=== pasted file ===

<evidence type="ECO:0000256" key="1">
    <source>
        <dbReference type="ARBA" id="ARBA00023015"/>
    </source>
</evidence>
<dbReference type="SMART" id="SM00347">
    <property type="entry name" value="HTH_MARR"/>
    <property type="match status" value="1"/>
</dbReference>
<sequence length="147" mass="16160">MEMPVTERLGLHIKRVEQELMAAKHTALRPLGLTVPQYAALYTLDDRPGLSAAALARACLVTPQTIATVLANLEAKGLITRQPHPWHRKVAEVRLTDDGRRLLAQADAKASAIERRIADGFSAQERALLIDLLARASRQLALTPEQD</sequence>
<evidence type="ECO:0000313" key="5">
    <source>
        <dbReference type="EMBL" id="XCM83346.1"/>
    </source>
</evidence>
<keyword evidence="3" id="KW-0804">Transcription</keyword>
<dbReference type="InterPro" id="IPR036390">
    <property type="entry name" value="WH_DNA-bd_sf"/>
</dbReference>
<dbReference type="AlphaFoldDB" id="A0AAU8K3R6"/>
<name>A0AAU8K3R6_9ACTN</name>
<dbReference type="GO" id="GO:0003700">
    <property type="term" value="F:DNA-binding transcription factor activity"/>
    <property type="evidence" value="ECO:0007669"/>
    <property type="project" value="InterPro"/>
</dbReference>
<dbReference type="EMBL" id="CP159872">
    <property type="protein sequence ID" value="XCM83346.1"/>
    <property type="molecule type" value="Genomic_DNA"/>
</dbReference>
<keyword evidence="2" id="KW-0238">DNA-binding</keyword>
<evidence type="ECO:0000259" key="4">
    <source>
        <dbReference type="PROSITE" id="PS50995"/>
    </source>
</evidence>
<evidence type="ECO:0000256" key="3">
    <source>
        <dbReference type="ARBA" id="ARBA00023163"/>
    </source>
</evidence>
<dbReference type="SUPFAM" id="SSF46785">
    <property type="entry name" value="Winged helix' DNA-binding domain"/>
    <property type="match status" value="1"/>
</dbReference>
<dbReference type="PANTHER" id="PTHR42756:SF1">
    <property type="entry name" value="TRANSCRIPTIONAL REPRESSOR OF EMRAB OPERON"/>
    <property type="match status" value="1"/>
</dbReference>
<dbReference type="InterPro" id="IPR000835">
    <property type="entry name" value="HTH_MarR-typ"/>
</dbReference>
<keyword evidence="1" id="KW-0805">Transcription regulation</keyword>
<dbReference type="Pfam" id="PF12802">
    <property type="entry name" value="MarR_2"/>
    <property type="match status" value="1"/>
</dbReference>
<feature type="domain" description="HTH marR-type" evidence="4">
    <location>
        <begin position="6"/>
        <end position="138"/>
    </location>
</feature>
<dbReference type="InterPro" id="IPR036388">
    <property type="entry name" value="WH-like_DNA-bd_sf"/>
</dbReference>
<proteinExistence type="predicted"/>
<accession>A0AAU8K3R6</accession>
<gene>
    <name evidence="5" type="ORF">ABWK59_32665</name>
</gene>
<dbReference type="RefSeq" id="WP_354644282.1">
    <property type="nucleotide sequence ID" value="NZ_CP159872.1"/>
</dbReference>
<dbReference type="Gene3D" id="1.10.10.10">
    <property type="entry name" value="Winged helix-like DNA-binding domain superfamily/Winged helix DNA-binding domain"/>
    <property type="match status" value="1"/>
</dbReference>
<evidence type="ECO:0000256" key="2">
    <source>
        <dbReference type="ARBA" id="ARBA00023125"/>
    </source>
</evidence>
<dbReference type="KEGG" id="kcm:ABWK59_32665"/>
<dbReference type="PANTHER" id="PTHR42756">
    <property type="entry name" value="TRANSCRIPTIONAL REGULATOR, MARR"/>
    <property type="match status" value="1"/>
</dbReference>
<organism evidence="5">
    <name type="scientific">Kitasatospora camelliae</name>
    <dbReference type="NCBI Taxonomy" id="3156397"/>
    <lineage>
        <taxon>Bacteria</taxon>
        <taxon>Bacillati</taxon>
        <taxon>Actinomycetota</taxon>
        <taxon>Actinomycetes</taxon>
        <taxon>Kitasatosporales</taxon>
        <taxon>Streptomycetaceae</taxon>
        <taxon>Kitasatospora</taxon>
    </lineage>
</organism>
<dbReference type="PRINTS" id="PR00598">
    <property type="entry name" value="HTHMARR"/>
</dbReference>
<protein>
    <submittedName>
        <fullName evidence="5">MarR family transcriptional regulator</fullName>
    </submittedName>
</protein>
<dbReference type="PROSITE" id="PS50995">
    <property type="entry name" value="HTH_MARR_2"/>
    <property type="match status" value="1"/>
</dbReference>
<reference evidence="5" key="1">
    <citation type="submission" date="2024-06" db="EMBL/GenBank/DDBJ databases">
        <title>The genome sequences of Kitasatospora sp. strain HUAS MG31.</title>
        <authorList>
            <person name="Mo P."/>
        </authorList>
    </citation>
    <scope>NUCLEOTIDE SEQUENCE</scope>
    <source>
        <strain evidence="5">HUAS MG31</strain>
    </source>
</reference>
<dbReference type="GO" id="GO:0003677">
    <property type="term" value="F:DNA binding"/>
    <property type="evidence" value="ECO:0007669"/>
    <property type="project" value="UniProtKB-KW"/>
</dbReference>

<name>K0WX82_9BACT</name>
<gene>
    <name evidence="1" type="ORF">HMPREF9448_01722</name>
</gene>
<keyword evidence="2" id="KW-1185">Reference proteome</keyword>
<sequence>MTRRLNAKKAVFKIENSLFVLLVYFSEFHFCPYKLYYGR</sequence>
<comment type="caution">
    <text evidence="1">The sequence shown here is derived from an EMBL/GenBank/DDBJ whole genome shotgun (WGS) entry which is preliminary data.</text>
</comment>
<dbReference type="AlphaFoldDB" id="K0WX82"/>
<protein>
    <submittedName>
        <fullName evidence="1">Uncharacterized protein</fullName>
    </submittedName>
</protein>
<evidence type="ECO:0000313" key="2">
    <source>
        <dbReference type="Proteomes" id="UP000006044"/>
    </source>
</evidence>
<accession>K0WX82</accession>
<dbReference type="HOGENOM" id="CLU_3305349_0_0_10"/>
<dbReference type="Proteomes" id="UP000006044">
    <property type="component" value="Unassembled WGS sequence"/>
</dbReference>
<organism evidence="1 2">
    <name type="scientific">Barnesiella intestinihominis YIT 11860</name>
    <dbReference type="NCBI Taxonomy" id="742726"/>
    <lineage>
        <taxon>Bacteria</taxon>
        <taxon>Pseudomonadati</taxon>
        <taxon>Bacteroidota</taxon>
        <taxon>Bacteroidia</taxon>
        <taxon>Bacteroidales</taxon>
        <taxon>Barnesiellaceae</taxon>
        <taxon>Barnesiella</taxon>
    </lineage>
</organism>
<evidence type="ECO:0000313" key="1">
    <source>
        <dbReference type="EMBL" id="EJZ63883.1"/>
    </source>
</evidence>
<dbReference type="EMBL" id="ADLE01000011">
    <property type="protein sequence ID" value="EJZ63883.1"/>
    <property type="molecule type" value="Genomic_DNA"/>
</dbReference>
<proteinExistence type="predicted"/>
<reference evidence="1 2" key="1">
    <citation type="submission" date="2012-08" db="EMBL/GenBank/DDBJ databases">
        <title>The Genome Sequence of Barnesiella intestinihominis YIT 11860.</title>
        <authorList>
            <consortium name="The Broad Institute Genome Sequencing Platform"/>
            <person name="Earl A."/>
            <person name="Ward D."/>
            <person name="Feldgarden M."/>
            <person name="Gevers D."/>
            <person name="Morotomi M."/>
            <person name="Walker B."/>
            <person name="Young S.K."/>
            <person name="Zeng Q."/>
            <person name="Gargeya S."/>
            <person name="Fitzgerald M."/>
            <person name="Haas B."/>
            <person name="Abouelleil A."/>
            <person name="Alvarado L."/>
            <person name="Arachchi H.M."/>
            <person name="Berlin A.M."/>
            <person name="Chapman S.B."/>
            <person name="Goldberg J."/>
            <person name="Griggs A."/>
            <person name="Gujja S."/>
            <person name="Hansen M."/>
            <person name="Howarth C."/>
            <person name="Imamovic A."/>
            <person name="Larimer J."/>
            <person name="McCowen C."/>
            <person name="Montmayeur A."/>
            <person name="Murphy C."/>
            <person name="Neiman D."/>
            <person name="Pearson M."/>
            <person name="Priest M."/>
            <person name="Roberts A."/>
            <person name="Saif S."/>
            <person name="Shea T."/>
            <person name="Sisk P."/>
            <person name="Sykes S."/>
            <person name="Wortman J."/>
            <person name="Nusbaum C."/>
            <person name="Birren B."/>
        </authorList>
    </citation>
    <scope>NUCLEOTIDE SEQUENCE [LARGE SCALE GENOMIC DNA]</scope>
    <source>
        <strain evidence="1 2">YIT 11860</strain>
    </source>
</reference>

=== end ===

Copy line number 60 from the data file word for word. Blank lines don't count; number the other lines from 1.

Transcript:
        <begin position="6"/>